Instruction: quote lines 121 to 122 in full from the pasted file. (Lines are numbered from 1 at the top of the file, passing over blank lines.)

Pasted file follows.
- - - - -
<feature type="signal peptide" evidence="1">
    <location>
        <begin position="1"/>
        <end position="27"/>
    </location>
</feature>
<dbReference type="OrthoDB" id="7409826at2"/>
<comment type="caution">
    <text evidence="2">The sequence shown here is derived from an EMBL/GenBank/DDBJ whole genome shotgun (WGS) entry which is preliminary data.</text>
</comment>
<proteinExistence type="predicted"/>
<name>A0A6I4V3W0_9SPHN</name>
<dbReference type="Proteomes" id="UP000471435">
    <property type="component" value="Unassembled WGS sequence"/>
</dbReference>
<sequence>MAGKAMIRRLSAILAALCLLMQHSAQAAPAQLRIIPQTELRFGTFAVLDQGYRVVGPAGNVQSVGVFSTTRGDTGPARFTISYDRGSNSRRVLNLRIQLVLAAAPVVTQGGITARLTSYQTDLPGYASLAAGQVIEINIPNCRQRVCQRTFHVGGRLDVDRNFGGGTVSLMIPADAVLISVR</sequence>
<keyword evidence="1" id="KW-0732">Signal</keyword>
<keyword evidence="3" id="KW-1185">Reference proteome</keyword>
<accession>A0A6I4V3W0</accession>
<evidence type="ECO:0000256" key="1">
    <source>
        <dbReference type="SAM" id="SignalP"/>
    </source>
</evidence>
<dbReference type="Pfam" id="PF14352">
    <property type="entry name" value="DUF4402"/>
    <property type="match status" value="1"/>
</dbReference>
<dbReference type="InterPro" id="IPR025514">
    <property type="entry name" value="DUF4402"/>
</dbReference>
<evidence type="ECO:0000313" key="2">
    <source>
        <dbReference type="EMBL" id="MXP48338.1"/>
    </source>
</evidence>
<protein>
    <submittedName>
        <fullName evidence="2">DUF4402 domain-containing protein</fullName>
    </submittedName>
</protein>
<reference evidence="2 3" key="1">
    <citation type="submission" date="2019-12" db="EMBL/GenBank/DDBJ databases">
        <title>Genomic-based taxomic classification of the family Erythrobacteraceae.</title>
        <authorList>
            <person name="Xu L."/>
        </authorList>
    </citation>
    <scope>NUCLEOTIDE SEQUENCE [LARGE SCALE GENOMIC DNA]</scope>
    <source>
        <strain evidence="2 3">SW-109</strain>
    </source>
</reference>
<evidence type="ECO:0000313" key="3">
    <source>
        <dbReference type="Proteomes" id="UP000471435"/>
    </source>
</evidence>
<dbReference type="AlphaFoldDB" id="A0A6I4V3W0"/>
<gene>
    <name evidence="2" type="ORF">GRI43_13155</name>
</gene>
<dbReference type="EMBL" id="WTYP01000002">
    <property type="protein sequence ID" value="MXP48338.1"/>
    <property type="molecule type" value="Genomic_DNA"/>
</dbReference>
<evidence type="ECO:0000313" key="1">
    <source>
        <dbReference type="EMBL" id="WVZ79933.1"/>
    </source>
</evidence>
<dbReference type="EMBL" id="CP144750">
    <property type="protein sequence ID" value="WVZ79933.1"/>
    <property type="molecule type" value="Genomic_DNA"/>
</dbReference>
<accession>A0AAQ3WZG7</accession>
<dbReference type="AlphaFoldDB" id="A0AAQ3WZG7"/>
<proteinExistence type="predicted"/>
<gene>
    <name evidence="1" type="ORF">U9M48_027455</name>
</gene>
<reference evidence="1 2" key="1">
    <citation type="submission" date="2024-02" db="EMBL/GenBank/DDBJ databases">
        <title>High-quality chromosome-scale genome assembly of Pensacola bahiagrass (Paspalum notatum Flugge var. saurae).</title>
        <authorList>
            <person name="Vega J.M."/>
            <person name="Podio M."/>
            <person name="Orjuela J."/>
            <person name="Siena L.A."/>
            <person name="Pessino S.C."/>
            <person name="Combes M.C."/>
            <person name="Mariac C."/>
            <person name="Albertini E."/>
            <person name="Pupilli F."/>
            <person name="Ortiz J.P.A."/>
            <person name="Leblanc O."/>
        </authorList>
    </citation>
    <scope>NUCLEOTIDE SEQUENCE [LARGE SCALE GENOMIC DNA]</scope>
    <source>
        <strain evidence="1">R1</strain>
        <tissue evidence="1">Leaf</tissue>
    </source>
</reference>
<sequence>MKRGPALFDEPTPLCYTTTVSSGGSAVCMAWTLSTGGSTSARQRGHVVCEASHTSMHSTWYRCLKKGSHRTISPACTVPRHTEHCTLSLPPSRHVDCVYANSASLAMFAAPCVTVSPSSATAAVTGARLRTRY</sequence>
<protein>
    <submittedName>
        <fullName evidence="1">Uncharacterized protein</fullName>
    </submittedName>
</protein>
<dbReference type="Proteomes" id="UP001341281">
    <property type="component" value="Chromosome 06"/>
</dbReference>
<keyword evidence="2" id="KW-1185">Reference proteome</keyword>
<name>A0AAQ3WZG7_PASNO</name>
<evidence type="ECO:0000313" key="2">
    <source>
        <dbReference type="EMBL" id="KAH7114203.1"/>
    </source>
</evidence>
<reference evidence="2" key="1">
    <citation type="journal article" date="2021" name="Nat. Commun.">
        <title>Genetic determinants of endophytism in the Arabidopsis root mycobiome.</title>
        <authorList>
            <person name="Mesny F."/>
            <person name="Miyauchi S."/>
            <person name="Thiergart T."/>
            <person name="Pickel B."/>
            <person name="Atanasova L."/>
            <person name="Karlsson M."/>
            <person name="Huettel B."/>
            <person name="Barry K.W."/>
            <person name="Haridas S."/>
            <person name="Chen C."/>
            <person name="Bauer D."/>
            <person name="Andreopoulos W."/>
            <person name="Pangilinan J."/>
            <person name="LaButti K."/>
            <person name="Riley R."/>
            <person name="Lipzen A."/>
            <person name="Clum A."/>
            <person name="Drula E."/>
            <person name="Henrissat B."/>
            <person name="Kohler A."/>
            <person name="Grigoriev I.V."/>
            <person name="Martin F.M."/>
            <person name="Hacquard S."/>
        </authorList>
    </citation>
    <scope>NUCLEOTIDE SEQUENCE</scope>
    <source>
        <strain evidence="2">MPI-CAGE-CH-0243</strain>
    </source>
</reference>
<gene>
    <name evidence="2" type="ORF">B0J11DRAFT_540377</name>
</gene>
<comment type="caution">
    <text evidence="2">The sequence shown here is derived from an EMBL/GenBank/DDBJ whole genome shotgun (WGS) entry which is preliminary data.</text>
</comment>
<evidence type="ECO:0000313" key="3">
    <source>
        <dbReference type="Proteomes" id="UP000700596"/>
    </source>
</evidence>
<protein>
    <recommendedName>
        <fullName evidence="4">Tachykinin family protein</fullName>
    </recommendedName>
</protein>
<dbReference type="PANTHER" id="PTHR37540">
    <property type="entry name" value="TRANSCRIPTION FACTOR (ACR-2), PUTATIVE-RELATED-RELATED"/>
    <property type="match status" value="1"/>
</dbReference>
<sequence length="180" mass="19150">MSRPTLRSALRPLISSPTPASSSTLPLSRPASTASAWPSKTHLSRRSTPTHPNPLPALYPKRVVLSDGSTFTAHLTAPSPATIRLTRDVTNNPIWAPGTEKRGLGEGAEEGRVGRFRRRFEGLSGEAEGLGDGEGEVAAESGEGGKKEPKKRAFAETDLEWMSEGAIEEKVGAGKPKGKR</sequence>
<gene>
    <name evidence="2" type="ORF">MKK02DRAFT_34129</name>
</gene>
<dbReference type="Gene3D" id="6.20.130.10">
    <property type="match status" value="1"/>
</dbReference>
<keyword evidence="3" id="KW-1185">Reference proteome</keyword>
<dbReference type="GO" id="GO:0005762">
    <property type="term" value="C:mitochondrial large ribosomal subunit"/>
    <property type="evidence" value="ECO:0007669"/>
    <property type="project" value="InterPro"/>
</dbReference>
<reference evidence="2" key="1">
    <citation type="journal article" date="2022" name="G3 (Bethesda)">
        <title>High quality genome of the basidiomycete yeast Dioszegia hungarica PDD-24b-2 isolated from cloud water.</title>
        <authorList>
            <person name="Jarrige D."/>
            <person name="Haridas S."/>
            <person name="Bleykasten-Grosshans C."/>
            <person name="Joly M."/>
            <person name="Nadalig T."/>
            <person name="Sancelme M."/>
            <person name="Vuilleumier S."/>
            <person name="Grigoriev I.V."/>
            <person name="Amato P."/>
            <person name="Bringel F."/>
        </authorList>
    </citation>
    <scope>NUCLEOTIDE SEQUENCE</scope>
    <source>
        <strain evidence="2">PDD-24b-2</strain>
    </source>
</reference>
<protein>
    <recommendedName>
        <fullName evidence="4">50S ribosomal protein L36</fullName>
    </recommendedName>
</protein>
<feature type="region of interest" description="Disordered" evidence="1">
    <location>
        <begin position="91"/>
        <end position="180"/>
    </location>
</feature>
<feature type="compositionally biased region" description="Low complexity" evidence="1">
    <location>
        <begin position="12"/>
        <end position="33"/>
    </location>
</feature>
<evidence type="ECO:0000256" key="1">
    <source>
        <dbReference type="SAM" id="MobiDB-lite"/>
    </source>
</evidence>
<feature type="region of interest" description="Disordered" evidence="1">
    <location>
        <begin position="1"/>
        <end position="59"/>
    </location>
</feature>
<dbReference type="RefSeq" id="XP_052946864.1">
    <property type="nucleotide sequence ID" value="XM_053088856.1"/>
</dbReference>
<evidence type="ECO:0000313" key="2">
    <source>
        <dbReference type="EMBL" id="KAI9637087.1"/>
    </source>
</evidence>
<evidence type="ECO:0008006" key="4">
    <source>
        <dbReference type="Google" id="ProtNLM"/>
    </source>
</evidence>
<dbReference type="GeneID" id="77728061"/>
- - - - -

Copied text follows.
<reference evidence="2" key="1">
    <citation type="journal article" date="2021" name="Nat. Commun.">